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The Week’s Best Book Reviews 2/15/11

[In this feature, we highlight a handful of the best book reviews appearing over the weekend in major newspapers. Follow it here.]

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The Oracle of Stamboul, by Michael David Lukas. Reviewed by Tess Taylor (Barnes and Noble Review).

Right off the bat, Taylor describes this novel as “fabulistic” and I knew it was up my alley. I like books that flirt with magic or the supernatural. This book, which sounds to be a picaresque of sorts,  seems to do that well–though not, according to Taylor, without flaw. 19th-century Turkey isn’t a place you see too many books set, so that should lend it a fair degree of uniqueness and charm. Like Taylor says it certainly “seems as likely a place as any for real magic to thrive.”

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Gone, by Mo Hayder. Reviewed by Maureen Corrigan (Washington Post).

How do you go about writing a review of a book you know is hackneyed and all plot, yet also entertaining and appealing (aside from using C4′s handy 3-category scoring system)? Corrigan gives a pretty good example. Sure, the review contains a lot of plot summary, but that’s the meat of what the book has to offer. Still, she does a nice job of identifying what it is about this book that grabbed her and why it will appeal to fans of mystery/thrillers.

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The Revenge of the Radioactive Lady, by Elizabeth Stuckey-French. Reviewed by Jincy Willett (New York Times).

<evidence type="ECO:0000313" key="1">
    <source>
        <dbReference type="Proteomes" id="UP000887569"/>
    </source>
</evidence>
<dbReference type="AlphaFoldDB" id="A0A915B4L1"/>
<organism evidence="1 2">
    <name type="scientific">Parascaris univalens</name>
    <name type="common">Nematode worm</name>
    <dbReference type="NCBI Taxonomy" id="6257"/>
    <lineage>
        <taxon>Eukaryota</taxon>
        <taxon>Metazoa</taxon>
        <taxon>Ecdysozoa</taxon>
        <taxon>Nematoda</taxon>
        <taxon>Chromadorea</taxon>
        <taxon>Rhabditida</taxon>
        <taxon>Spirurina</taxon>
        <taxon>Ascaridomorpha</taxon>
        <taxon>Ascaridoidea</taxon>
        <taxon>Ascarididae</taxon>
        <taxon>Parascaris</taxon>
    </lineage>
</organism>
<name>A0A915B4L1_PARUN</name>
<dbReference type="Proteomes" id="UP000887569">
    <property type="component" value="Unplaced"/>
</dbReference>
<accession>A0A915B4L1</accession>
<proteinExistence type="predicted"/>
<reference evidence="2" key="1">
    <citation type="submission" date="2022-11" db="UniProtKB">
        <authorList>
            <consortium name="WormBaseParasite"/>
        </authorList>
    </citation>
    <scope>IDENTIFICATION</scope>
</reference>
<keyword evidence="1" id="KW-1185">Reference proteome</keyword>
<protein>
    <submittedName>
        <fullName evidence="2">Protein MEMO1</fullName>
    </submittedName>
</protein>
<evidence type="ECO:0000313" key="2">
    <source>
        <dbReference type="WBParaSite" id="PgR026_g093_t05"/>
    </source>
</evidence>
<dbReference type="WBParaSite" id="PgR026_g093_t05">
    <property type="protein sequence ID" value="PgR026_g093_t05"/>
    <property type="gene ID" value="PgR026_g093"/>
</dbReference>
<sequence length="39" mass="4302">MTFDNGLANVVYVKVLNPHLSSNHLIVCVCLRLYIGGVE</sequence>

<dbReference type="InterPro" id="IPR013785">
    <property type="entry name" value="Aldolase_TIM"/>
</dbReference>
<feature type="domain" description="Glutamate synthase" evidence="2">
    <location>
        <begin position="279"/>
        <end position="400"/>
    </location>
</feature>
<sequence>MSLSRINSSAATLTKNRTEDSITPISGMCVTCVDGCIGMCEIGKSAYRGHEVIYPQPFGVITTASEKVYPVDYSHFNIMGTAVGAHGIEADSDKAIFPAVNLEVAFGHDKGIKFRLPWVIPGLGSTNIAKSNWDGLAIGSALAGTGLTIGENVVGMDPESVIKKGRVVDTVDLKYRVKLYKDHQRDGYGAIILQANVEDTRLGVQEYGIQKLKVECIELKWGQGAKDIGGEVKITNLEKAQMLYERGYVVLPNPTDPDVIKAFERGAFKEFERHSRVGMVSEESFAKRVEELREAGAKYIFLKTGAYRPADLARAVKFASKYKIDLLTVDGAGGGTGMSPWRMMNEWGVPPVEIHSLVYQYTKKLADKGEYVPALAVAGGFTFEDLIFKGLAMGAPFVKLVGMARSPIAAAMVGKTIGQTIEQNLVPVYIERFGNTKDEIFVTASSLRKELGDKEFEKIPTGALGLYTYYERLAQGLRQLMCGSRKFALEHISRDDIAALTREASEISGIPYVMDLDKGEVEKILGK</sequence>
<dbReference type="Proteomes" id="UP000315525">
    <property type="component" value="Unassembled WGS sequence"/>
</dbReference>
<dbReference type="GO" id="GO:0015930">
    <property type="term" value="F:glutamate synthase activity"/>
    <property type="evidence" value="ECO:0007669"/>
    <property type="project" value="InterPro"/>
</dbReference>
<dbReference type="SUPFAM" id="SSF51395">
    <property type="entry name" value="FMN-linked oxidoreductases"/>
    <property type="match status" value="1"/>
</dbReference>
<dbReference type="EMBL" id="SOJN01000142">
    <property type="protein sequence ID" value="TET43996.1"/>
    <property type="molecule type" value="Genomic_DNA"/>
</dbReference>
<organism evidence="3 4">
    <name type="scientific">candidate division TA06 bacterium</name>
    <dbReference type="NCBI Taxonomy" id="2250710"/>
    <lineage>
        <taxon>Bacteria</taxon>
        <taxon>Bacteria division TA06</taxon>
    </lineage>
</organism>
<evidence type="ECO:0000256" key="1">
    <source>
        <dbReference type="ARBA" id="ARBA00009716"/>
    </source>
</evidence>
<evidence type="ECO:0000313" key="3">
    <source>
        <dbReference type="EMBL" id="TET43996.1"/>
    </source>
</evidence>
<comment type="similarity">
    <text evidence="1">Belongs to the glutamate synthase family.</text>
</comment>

This book sounds delightfully dark. The title hints at sci-fi schlock, but that’s not what Stuckey-French delivers. A 77-year old woman hunts down the doctor whose radioactive treatment killed the woman’s daughter years earlier and “sporting a pseudonym and a Welsh corgi, strolls by the house every day in hopes of catching him alone outside, and one day she does.” But since he has Alzheimer’s the killing is not satisfactory revenge, so she goes after his oddball family. Read the review, this is an intriguing book.

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The Science of Kissing, by Sheril Kirshenbaum. Reviewed by Jessica Gelt (LA Times).

Yesterday was Valentine’s Day, so it seems appropriate to include this book. Mostly because it posits that rather than representative of a lofty emotion, kissing is biological:

…despite its exalted status as one of the world’s most passionate activities, the kiss has evolved for a single blind purpose: to get you into bed so you can propagate the species.

Drop that line over a nice candlelit dinner to really turn up the heat.

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Bonus Book Trailer:

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